US debit card transactions up 18% in 2006 - Pulse

Source: Pulse EFT Association

US debit card-issuing financial institutions experienced debit card transaction growth of 18 percent in 2006 and expect continued strong growth in 2007, according to a new study commissioned by Pulse EFT Association.

The PULSE 2007 Debit Issuer Study, conducted by Dove Consulting, a division of Hitachi Consulting, is an update of a study PULSE released in December 2005. It offers more recent data on debit card program performance and fraud losses, and provides informative new insights on topics such as debit interchange and debit rewards.

Debit card usage continued to grow at a healthy pace in 2006. Issuers reported average transaction growth of 20.3 percent for signature debit and 15.7 percent for PIN debit last year, with large banks experiencing the highest growth rates.

Debit card activation rates averaged 56 percent in 2006 for issuers that define "active" cards as those that have made one signature-based transaction in the last 30 days. On average, active cardholders performed 16.1 transactions per month - 10.6 signature-based and 5.5 PIN-based.

Study participants achieved an average debit card penetration rate of 72 percent for consumer checking accounts, and 86 percent of the debit cards they issued were signature-capable.

"The financial institutions that participated in our study reported a solid year for debit in 2006 and are optimistic about the future of this payment method," said PULSE Executive Vice President Cindy Ballard. "The 2007 Debit Issuer Study is a comprehensive analysis of the U.S. debit card industry, providing insights into such varied areas as transaction activity, fees and fraud losses."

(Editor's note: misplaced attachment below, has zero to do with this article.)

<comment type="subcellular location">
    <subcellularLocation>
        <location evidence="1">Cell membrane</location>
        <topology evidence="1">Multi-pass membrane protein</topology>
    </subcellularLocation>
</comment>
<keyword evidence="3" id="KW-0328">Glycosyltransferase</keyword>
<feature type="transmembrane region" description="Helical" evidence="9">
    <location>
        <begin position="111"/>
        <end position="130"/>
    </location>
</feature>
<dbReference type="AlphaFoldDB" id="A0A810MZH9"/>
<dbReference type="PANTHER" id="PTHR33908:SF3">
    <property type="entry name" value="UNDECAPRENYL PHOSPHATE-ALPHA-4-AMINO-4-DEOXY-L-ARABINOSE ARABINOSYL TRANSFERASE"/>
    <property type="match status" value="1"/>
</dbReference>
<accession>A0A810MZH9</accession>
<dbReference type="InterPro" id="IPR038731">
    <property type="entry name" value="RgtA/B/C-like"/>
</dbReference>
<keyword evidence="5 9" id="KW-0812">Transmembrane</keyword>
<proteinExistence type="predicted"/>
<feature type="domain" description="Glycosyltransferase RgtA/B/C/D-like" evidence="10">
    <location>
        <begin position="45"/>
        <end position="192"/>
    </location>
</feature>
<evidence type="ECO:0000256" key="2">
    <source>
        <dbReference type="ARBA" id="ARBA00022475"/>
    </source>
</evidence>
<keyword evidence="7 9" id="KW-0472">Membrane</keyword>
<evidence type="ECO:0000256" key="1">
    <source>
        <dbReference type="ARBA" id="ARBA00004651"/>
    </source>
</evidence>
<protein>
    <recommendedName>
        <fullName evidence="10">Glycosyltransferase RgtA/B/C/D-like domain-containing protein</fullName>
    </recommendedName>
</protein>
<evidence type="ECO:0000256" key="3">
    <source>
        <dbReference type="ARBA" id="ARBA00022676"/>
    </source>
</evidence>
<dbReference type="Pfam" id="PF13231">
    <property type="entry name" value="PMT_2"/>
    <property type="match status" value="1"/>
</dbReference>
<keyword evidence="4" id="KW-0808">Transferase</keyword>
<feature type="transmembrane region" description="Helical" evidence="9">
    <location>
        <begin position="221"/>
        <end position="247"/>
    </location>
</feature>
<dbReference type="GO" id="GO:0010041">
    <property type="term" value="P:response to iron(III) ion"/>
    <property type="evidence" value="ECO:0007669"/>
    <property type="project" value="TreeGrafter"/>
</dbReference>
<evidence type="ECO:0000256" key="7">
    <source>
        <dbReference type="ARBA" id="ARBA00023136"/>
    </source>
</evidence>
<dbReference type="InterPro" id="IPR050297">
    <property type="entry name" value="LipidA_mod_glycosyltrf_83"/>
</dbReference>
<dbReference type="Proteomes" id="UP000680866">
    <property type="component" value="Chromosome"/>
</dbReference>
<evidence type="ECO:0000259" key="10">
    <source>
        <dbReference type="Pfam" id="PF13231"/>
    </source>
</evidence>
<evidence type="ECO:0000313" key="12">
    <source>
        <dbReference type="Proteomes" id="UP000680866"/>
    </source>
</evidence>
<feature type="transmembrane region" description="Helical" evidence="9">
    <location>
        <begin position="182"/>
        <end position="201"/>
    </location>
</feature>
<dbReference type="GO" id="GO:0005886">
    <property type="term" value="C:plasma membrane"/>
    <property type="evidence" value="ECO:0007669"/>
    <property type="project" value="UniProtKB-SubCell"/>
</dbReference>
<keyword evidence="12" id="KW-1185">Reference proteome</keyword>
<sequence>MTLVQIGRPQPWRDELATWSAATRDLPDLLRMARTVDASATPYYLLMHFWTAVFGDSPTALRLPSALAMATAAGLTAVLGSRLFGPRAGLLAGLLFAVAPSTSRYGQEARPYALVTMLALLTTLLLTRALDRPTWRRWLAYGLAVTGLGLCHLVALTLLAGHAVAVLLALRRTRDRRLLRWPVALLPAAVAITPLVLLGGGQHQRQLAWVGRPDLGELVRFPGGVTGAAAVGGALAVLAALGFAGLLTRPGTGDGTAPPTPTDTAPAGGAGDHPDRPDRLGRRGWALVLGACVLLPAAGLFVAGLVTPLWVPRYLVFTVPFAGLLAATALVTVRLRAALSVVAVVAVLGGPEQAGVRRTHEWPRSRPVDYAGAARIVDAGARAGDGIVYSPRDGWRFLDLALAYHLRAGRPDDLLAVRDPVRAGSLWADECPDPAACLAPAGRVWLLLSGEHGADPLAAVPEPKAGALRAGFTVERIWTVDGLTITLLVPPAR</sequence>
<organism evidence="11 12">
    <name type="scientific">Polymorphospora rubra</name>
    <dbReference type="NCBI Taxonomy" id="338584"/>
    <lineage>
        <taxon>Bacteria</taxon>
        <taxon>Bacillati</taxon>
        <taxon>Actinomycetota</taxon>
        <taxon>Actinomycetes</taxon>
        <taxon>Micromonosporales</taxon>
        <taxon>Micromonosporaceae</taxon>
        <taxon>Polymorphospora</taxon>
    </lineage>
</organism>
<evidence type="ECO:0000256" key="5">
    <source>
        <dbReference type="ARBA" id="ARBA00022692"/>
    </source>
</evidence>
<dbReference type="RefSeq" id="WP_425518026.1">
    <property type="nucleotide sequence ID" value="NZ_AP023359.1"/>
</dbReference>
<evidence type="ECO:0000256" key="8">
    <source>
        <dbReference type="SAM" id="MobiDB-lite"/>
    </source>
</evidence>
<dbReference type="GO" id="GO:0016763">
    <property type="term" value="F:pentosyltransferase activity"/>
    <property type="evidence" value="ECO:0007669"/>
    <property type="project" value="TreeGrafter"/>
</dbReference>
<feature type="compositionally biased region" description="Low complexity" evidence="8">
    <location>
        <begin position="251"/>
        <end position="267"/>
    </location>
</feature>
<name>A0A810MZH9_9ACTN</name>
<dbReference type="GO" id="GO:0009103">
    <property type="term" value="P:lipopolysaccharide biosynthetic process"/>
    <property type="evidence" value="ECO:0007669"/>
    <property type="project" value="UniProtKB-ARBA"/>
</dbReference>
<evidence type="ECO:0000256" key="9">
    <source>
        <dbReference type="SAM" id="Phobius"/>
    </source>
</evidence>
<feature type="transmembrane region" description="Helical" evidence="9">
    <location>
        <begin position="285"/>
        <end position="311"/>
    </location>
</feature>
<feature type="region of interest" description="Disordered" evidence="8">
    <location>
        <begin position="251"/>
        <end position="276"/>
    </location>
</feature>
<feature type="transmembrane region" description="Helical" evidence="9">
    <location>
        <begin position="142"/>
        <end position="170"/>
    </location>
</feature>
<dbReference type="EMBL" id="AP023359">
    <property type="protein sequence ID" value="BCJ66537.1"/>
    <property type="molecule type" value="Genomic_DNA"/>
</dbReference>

A total of 55 debit card-issuing financial institutions participated in the study. These large banks, community banks and credit unions collectively issue more than 62 million debit cards.

Other findings regarding debit program performance included:
  • Business debit cards are offered by 64 percent of the issuers surveyed and account for 5 percent of their total card base. (All of the large banks in the study offer business debit cards.)
  • More participating institutions offered debit card rewards in 2006 (37 percent, compared to 33 percent in 2005). Of those participants that offer debit rewards, 37 percent reward cardholders for both PIN and signature transactions, compared to 29 percent in 2005.
  • Four percent of the issuers surveyed issued contactless cards in 2006. An additional 22 percent plan to do so in 2007, and 29 percent are considering it.

"Contactless cards are a hot topic in the industry, but most issuers are taking a 'wait and see' approach," said Tony Hayes, vice president with Dove Consulting and project lead on the study. "Reasons for their hesitation include lack of widespread merchant acceptance, high levels of uncertainty about the future of the product and fraud-related concerns."

Fees and Interchange

In the area of debit-related fees, the study offered the following findings: